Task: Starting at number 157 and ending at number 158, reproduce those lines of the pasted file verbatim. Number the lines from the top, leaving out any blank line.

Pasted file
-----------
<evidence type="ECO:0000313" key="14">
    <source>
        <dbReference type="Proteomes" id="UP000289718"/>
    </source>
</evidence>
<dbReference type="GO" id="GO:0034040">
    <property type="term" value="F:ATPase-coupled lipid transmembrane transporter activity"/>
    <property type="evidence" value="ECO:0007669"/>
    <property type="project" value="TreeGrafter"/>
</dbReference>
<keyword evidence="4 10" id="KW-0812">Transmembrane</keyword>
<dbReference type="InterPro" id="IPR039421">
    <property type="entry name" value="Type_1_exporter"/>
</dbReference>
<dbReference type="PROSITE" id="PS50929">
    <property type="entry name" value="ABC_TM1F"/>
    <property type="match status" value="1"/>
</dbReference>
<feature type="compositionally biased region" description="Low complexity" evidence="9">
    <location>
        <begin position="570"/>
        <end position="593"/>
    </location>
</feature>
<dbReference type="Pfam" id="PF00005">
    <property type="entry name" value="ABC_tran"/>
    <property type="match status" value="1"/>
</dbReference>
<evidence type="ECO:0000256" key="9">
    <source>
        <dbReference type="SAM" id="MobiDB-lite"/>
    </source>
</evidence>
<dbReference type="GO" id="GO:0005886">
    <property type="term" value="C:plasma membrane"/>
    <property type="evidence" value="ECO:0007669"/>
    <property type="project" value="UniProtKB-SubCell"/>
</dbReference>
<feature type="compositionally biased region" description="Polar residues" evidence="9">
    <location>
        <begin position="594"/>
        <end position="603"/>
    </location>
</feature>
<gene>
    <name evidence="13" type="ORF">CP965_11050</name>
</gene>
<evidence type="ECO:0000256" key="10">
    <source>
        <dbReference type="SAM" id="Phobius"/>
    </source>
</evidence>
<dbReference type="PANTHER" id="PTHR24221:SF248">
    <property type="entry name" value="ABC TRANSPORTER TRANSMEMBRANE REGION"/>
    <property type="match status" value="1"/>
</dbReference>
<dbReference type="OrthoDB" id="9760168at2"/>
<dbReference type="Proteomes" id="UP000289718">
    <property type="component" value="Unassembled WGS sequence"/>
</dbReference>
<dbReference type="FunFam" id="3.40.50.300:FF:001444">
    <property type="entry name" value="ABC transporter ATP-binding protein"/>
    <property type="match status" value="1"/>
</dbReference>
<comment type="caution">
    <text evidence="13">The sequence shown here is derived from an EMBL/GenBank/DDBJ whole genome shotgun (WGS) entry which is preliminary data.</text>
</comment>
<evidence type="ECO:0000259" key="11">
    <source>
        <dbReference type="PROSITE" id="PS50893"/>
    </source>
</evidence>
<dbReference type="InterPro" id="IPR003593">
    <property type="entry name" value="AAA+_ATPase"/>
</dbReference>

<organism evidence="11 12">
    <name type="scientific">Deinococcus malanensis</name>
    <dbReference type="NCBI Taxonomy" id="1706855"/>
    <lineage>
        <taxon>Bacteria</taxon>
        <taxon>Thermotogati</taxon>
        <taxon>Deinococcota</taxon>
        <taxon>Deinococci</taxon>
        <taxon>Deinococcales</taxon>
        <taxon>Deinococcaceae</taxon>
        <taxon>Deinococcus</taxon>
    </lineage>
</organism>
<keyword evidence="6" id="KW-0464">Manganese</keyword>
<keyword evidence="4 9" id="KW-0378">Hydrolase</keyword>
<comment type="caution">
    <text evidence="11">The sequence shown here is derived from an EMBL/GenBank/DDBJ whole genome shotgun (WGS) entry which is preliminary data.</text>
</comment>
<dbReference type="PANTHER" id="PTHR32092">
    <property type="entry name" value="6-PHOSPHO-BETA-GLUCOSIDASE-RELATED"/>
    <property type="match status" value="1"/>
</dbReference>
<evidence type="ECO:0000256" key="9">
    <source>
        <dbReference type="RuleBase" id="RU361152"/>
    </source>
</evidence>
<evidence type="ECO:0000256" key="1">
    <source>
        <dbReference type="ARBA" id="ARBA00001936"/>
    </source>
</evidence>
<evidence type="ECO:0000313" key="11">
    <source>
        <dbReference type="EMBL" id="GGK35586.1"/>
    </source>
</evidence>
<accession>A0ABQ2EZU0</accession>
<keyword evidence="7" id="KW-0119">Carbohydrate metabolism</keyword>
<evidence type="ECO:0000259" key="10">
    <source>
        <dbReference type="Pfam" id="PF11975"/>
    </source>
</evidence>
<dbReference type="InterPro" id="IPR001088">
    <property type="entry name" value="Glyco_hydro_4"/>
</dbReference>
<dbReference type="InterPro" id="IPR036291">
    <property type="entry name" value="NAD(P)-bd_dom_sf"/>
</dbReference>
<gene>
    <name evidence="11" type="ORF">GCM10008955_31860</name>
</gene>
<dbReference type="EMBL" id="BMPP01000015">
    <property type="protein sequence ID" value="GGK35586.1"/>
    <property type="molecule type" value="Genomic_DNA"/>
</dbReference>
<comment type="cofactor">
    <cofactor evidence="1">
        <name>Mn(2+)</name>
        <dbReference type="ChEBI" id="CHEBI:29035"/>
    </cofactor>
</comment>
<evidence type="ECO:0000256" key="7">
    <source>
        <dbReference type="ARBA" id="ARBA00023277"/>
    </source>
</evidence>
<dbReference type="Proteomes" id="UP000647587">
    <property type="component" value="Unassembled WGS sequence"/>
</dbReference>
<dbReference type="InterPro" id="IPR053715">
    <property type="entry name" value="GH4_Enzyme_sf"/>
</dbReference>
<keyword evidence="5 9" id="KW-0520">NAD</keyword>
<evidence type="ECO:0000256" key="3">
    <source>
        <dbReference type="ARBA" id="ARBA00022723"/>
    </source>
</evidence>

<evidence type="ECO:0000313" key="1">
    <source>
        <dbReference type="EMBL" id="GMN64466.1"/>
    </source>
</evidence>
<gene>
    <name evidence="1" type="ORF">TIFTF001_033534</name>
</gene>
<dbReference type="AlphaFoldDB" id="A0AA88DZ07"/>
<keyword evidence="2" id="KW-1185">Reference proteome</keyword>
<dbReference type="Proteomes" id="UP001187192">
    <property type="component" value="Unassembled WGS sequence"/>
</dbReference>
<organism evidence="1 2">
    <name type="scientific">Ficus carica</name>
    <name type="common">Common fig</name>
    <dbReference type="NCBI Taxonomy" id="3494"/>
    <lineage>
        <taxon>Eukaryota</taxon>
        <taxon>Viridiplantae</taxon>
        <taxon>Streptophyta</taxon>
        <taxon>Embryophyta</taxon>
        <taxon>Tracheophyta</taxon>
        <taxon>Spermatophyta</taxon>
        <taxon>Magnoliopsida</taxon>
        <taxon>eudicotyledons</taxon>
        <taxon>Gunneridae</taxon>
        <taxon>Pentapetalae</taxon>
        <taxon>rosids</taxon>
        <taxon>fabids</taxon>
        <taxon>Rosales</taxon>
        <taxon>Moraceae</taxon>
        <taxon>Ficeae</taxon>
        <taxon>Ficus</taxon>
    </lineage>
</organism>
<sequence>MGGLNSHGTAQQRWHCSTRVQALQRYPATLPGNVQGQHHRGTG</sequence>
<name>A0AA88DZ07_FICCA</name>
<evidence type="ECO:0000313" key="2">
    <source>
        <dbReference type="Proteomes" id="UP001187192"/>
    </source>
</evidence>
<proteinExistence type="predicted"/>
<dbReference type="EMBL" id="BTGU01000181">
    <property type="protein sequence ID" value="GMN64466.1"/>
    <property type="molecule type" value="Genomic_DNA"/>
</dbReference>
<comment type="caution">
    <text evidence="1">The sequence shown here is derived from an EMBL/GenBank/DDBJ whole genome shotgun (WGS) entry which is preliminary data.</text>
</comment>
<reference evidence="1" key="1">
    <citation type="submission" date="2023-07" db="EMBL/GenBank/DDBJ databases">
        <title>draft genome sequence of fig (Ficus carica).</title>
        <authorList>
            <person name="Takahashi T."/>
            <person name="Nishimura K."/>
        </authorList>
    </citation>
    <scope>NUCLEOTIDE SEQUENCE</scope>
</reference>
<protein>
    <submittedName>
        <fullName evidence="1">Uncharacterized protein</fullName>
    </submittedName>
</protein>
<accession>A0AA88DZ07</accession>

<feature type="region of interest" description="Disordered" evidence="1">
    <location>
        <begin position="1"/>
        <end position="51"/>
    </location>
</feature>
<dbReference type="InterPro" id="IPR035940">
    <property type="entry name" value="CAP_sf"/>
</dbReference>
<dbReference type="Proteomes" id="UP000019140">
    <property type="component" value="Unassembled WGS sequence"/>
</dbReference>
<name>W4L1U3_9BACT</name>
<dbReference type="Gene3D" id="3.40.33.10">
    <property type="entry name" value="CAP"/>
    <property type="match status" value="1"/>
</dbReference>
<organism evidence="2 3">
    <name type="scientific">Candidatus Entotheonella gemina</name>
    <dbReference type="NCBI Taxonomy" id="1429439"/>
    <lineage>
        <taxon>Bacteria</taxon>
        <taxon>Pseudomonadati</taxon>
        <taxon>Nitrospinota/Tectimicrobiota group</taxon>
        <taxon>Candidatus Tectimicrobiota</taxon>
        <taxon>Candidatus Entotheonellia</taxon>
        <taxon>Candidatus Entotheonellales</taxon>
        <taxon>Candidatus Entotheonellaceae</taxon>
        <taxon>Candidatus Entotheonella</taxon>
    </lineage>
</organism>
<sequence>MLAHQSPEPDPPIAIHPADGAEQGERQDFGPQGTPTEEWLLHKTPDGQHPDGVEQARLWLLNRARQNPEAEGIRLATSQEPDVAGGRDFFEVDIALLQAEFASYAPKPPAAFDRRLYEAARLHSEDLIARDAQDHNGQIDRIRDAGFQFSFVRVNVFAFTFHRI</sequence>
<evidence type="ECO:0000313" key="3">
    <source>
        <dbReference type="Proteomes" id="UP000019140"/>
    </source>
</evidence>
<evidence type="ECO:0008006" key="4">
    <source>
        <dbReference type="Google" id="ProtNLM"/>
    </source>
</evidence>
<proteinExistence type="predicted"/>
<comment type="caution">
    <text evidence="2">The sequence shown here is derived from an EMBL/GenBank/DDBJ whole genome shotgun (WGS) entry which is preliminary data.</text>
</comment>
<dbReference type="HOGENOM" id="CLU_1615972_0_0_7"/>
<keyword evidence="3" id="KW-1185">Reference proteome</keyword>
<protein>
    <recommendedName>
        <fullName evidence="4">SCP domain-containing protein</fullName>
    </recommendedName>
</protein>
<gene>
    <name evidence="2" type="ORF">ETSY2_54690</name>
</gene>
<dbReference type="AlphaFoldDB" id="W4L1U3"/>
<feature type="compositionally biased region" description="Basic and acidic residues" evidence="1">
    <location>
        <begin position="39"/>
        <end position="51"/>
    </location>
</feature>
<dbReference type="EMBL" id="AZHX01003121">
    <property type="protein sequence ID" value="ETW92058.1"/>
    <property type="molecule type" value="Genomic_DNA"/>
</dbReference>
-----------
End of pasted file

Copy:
    <source>
        <dbReference type="EMBL" id="GMN64466.1"/>